Snatches of the Isley Brothers filter through the cafe’s open door. Sitting with her Americano, ‘Who’s That Lady?’ stealthily absorbs her mind conjuring discos, heat and heartache.
Sixth-form disco, twelve-thirty. Hall curtains closed against the strong summer sun, windows open for the faint breeze. Sweaty teenagers, ties pulled free, top buttons of shirts and blouses undone fill the room. Girls in groups, boys circling eyeing up ‘the talent’. Mr Davies, drama teacher poised on stage with two record players linked to speakers, his choice of songs ready.
Mungo Jerry blasts out. Movement slowly begins at the sound until the girls get into the groove, sweat dribbling, blouses clinging, chatting about boys, what they’ll do that night, at the weekend, after the exams.
One girl breaks free of her group neglecting to follow their choreographed dance, ignoring the stares, comments, nudges as she steps to the beat of her own drummer. It’s a stress control mechanism. Nothing can touch her whilst the music flows through her; no arguments from the breakfast table, worries about failing, no cares about how she looks. Even her interest in a boy is suspended, an interest that consumes her so much it crowds out thoughts of leaving home, becoming an au pair, travelling the world, going to university – things her family deride as pie in the sky for a girl like her.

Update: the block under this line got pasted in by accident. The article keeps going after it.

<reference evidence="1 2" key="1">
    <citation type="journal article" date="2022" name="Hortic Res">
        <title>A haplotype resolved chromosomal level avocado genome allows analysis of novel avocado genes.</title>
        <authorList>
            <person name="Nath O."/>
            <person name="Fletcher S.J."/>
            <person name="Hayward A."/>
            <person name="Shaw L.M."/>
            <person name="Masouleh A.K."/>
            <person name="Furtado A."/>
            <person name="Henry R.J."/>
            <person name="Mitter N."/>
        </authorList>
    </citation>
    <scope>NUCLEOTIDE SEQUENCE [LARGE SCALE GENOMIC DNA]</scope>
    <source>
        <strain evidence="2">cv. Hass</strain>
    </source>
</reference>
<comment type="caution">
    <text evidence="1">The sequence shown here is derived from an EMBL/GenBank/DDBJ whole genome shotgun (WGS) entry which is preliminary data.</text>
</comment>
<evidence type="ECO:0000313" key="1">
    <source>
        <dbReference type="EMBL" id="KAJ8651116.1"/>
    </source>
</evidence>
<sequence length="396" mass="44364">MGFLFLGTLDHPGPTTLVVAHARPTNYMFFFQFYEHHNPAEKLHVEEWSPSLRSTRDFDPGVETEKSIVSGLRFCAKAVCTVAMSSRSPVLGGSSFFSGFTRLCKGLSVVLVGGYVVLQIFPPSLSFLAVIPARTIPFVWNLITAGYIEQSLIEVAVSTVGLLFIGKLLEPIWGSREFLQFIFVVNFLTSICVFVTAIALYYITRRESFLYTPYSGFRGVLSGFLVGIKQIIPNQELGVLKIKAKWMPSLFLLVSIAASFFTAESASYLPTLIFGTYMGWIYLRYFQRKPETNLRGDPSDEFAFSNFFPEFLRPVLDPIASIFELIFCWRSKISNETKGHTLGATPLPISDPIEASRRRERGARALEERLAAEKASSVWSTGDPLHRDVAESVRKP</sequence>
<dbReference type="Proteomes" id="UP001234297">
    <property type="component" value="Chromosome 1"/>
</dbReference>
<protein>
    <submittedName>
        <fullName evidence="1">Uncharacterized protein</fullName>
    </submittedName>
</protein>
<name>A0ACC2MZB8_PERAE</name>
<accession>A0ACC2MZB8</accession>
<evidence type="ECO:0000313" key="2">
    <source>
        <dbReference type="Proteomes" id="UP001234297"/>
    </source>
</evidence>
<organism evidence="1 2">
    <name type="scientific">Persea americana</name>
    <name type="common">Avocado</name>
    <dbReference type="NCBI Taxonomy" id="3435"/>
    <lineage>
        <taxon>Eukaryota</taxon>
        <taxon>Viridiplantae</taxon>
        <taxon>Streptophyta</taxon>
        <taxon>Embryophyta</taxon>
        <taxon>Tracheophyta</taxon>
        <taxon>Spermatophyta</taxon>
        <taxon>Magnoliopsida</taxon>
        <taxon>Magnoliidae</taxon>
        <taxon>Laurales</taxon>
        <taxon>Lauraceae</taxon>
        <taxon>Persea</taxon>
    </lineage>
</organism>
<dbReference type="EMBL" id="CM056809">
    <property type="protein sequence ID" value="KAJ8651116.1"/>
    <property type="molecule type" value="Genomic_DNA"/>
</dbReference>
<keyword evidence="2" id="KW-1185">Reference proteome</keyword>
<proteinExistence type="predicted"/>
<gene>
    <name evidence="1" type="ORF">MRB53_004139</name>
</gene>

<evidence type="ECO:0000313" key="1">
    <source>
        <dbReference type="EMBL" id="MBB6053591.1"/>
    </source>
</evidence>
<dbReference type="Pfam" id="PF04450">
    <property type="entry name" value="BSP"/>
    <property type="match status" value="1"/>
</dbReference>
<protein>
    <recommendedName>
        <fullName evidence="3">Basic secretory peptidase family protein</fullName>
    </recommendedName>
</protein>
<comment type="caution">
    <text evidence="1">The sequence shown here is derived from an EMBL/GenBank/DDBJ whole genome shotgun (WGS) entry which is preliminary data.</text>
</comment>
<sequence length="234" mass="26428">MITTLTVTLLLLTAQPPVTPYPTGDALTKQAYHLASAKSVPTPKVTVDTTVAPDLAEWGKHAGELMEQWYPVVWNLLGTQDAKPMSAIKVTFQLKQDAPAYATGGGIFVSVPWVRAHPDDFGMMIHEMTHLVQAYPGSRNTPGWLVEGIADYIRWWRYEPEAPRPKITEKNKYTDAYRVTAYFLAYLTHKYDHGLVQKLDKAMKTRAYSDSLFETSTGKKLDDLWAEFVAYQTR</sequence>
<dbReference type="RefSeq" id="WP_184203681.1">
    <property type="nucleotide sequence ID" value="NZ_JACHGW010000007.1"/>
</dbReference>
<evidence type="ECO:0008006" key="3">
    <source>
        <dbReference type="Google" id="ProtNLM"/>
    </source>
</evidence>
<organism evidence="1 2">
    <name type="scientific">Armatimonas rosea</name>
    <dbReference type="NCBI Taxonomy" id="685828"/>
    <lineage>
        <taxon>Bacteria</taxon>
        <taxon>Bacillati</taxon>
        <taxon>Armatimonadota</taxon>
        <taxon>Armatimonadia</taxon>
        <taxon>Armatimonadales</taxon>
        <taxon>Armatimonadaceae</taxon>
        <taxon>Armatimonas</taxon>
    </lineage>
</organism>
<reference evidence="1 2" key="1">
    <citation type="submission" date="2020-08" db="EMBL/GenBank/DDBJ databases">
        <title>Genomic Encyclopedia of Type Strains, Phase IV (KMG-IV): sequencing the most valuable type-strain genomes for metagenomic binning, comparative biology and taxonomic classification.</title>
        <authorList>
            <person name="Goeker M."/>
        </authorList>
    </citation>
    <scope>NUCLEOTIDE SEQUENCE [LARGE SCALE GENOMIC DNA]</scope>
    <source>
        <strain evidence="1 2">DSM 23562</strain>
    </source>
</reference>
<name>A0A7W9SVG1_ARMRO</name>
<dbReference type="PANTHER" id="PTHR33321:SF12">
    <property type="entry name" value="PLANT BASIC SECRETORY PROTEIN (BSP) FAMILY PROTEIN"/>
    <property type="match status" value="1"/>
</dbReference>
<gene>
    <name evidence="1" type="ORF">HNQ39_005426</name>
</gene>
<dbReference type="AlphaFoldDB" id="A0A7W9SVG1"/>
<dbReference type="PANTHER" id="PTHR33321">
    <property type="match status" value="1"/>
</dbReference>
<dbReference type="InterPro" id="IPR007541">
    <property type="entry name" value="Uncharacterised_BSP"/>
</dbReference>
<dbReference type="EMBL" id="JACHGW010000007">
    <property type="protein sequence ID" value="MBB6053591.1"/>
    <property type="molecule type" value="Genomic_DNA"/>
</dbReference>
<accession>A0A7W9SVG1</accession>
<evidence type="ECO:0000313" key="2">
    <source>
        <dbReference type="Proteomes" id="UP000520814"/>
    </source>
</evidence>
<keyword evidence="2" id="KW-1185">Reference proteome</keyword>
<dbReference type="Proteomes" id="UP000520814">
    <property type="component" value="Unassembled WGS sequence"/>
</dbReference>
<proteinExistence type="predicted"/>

Eyes closed, arms and feet syncing to Cliff’s ‘Devil Woman’, she doesn’t see the boy making his own moves in a dark corner of the hall with a girl she thinks of as a close friend. A girl she’s known since primary school, swapped clothes with, spent summer holidays roaming the woods with, paddling in streams, giggling over ‘silly boys’. A girl who now has a queue of boys eating out of her hand. Her blue eyes, styled blonde hair, soft voice, red lips and way of letting boys think they are the centre of the universe – so very attractive to them. A girl whose eyes are on the most fancied boy in school, intent on making a conquest.
Whilst the sixth form get sweatier as they dance, their eyes swivel from the couple in the corner to the girl weaving around the floor. Although she thinks she’s been discreet, everyone in the room knows of her interest in the boy. Her friends shake their heads as they watch the embracing pair, hidden from Mr Davies by heavy drapes.
The Isley Brothers, always the last record, one of the girl’s favourites. Feet unconsciously transport her to the dark corner, arms twirling until they get tangled in the curtains, uncovering the pair draped around each other. The room holds its breath. She gazes at them, they stare guiltily. The girl begins to dance again, letting the music invade her, calm her pain, wash away her infatuation.
Americano finished, the woman smiles, remembering that summer. How it shaped her choices, decisions and determination to become ‘that lady’.